Vim by default uses the Escape key to exit insert mode. This is an ergonomic disaster, and most people tend to remap the (rather useless) Caps Lock key to serve as an additional Escape key. Others simply remap some unlikely combination of letters to exit insert mode (in this case, jj). Having double space mapped to save the current file is also insanely quick.2


Ah, the plugins. This is where vim goes from being an immensely powerful text editor to being an immensely powerful IDE. I divided up the plugins I use into three categories: General purpose functionality, language specific plugins, and theming. Throughout the years, I’ve gone from managing my bundles using Pathogen, to Vundle, and have now settled on Plug. It’s cleary becoming the community standard for plugin management.

General purpose plugins

Plug 'scrooloose/nerdtree'        "Tree view project navigator
Plug 'tpope/vim-fugitive'         "Git wrapper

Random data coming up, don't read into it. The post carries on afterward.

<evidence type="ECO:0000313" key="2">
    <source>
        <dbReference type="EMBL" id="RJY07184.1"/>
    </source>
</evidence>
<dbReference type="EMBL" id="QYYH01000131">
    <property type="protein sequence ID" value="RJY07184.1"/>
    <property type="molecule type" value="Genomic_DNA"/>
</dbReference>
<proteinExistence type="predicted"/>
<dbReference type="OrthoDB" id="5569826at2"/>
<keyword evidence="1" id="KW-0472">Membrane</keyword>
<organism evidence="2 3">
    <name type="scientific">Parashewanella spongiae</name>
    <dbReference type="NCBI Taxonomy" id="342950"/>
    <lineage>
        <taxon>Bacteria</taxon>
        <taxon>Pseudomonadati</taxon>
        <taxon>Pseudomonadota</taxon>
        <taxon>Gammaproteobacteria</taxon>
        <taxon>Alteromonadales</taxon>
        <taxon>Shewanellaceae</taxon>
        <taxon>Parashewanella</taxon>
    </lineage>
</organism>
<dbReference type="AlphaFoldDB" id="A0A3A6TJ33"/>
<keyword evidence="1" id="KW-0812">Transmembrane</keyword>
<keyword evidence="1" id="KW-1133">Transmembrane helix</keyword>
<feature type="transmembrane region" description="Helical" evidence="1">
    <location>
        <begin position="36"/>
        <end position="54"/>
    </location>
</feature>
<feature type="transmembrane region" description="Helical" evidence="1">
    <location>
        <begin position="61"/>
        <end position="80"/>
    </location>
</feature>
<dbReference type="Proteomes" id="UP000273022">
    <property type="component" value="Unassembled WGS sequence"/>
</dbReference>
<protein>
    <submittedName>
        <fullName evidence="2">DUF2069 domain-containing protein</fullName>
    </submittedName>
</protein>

Plug 'tpope/vim-surround'         "Bindings for surrounding things with things
Plug 'tpope/vim-commentary'       "Easy commenting
Plug 'junegunn/fzf'               "Fuzzy finder 
Plug 'junegunn/fzf.vim'
Plug 'easymotion/vim-easymotion'  "Quick jump to distant text objects.
Plug 'tpope/vim-eunuch'           "FS commands in buffer
Plug 'raimondi/delimitmate'       "Auto closing brackets/quotes
Plug 'bling/vim-bufferline'       "Display open buffers in command line

Plug 'w0rp/ale'                   "Linting
Plug 'scrooloose/syntastic'       "Syntax highlighting
Plug 'shougo/deoplete.nvim'       "Autocomplete

NERDTree is probably one of the oldest vim plugins out there, if not as old as vim itself. It’s a simple plugin that gives you an on-command side-pane tree navigator of the project you’re working on. It’s a pretty standard feature in any IDE.


I simply have it set to my F1 key to quickly open and close it when needed.

map <F1> :NERDTreeToggle<CR>

Fugitive is by far the most effective git workflow I’ve ever used. It allows you to perform all the basic git commands from within vim, but, more importantly, it gives you an increadibly powerful way of vimdiffing changed files with the git index. That’s right, instead of having to interrupt my flow every other minute to make small incremental commits, I can just keep hacking away, and after a while simply selectively diff my file against the index and commit chunks of functionality in separate atomic commits. Fugitive is just one of many incredible contributions to the vim community by the Godfather Tim Pope himself.